• Mayo Clinic Minute: Learn about meningioma and glioblastoma brain tumors

A diagnosis of a brain tumor can be frightening. Of the more than 100 types of brain tumors, meningioma and glioblastoma are two of the most common. 

Dr. Wendy Sherman, a Mayo Clinic neuro-oncologist explains the differences in these brain tumors and why research is crucial to help move towards a cure.

Watch: The Mayo Clinic Minute

Journalists: Broadcast-quality video (1:01) is in the downloads at the end of this post. Please courtesy: "Mayo Clinic News Network." Read the script.


"The most common brain tumor is actually what's called a meningioma, which is a tumor that arises not in the brain itself, but it arises from the lining that surrounds the brain, the meninges," says Dr. Sherman.

Meningiomas are slow-growing tumors. Surgery may be suggested based on size and location.

"Most meningiomas are benign, and after surgery, they may never regrow. Or if they do, it may take a very long time," she says.


Another type of brain tumor is cancerous and fast-growing.

"Glioblastoma is the most common type of malignant tumor in the brain," says Dr. Sherman.

After diagnosis, treatment usually starts with surgery.  "The first step is to remove as much of it as you can," says Dr. Sherman.

Medical illustration of glioblastoma, a type of brain tumor
Glioblastoma is a type of cancer that starts in cells called astrocytes that support nerve cells.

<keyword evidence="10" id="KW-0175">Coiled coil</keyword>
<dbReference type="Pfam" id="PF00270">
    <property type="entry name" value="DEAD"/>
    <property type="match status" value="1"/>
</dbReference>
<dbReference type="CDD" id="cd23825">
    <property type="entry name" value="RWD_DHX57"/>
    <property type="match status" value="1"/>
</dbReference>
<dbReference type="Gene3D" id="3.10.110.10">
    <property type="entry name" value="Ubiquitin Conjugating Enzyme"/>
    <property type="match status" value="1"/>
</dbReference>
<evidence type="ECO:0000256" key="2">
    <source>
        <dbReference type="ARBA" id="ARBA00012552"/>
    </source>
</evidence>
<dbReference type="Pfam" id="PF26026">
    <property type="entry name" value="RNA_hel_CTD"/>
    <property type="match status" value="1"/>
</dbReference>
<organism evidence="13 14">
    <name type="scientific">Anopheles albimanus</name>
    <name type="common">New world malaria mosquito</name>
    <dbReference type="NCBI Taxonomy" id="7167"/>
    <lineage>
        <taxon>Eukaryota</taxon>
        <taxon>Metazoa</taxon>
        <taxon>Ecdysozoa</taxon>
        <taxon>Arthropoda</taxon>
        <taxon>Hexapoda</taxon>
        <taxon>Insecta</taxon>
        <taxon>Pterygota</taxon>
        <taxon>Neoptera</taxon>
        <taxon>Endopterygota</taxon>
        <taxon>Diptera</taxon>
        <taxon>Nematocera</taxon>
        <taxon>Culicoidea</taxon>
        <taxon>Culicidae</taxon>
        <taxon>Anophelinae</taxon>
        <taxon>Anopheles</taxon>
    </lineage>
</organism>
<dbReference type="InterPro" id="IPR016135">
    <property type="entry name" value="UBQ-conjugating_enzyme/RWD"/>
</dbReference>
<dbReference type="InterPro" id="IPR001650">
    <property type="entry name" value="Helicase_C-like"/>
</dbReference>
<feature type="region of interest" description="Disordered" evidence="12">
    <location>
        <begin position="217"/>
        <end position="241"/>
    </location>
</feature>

Treatments may slow the growth of cancer, but there is no cure for glioblastoma.

"That is the reason why we are so dedicated to our research efforts to find innovative treatments for this and, eventually, a cure so that we can change the landscape," says Dr. Sherman.

Glioblastoma treatment

Dr. Sherman says different forms of therapy are being researched, including immunotherapies, vaccine therapies, targeted therapies and medications.

Surgery is often the first course of treatment. The goal is to remove as much of the brain tumor as possible without damaging surrounding areas of the brain. Radiation therapy, like proton beam therapy or X-ray, usually comes after surgery. The radiation kills any glioma cells that might remain after surgery. Radiation is often combined with chemotherapy.

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